Practicals will draw from the extensive teaching collections of the Cole Museum of Zoology and will include sessions in which students will have the opportunity to study: Stromatolites, different methods of fossilization and the earliest steps of evolution as revealed by our rare Precambrian material; Structure and development of corals and sponges and their place as biostratigraphic markers; Brachiopod structure and function, including quantitative population analysis; Mollusk diversity in the fossil record; Trilobite vision and adaptations, including rare fossils from the Cambrian Explosion; Echinoderm, hemichordate and chordate fossils.

Brief description of teaching and learning methods:
There will be two 50-minute lectures each week. An additional 2 hour weekly session will be used for a practical in which students will reinforce principles from each lecture by handling and examining fossils, or a tutorial in which students will discuss problems in taxonomy related to the module content. Students will keep notes from practical sessions which will be assessed in the final week of term. Students will lead a group discussion on the methods and logic used to assign the taxonomic position of a problematic early fossil group. Students will prepare a presentation and an individual report discussing an evolutionary topic. Learning will be assessed by a spots test in which students will progress through various stations in order to demonstrate knowledge from lectures.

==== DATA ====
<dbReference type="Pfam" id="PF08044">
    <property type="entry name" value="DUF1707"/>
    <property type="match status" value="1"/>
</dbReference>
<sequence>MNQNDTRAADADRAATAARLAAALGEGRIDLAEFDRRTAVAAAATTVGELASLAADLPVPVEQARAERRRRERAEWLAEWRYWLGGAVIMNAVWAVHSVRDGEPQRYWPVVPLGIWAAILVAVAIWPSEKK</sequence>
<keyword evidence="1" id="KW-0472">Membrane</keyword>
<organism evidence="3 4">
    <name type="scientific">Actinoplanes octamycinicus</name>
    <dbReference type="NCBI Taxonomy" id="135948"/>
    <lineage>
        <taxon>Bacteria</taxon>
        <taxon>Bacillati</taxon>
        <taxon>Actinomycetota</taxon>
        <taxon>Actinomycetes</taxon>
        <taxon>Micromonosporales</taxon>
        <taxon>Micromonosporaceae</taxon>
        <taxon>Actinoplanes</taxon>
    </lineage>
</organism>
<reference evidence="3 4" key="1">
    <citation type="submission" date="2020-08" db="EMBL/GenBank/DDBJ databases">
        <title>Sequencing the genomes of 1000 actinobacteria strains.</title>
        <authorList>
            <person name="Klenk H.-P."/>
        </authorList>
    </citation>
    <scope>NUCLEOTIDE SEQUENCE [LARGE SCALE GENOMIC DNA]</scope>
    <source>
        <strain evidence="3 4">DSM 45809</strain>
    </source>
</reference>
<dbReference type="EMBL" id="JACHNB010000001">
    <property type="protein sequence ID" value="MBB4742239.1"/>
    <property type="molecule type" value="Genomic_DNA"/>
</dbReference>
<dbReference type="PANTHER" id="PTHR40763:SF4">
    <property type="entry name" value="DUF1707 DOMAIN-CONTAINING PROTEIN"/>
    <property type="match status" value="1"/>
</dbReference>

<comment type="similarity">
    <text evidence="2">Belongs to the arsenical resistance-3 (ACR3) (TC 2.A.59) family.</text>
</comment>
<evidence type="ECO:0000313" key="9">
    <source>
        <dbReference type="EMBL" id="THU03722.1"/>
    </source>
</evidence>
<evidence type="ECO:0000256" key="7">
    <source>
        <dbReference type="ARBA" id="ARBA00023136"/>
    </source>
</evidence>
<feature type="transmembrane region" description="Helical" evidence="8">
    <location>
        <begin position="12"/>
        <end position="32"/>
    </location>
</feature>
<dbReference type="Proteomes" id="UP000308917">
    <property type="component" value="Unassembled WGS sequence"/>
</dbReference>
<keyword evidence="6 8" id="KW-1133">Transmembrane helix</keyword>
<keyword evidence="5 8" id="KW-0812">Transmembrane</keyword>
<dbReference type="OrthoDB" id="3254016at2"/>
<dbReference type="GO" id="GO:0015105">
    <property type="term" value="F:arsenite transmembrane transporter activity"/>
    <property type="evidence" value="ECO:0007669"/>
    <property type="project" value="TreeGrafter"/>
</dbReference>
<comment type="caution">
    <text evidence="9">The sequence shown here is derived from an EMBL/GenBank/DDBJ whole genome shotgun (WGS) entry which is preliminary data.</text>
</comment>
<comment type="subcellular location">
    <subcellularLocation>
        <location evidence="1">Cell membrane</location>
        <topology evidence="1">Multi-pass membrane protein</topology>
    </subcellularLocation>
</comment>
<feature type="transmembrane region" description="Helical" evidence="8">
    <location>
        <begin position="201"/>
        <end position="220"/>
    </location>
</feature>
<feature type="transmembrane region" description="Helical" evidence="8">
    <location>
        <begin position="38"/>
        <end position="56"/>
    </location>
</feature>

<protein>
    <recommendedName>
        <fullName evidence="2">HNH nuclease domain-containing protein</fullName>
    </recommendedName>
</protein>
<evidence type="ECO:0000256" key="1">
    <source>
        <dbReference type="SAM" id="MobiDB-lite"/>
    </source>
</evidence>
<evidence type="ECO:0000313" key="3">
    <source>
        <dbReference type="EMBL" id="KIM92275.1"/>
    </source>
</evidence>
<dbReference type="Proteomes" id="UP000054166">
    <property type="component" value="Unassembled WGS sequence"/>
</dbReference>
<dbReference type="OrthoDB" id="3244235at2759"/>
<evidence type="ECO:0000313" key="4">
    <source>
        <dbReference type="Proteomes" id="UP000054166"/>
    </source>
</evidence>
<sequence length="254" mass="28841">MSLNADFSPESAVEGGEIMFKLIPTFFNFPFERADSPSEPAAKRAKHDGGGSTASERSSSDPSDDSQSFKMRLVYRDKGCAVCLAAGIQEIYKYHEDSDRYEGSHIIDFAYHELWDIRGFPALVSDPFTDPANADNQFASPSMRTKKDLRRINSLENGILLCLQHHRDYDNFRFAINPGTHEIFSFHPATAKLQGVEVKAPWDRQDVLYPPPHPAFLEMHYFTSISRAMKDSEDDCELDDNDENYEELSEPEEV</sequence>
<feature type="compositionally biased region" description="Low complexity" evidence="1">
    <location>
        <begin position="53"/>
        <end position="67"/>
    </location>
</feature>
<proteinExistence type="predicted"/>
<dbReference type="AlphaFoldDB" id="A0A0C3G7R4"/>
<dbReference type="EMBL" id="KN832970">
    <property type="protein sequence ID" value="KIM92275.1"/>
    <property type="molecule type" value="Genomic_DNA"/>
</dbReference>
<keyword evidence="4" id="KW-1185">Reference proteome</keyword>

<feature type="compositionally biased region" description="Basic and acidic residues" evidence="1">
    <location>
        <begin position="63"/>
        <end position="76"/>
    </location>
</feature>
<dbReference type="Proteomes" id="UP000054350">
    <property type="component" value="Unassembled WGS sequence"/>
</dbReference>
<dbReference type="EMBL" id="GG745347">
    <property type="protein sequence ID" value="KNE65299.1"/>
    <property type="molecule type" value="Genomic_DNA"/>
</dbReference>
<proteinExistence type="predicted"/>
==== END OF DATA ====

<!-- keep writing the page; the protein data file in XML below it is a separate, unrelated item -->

Contact hours:
  Autumn Spring Summer
Lectures 20
Tutorials 6
Practicals classes and workshops 12
Guided independent study 62
       
Total hours by term 100.00
       
Total hours for module 100.00

Summative Assessment Methods:
Method Percentage
Report 35
Oral assessment and presentation 10
Class test administered by School 55

Other information on summative assessment:
Assessment: Coursework (100% of final mark)

1. Presentation
Student will present the fossil and (where possible) genetic evidence for a particular evolutionary transition that led to the divergence of a phyla or classes. Presentations will be assessed in the eighth and ninth practical sessions. (20% of final mark)

2. Research Report
A research report on fossil and genetic evidence for an evolutionary transition which is allowed to be on the same topic as the presentation or a different topic. The report will be up to 5,000 words and will discuss the molecular, morphological and (where possible) genetic evidence for a particular evolutionary transition that led to the divergence of a phyla or classes. (50% of final work)

3. Spot Test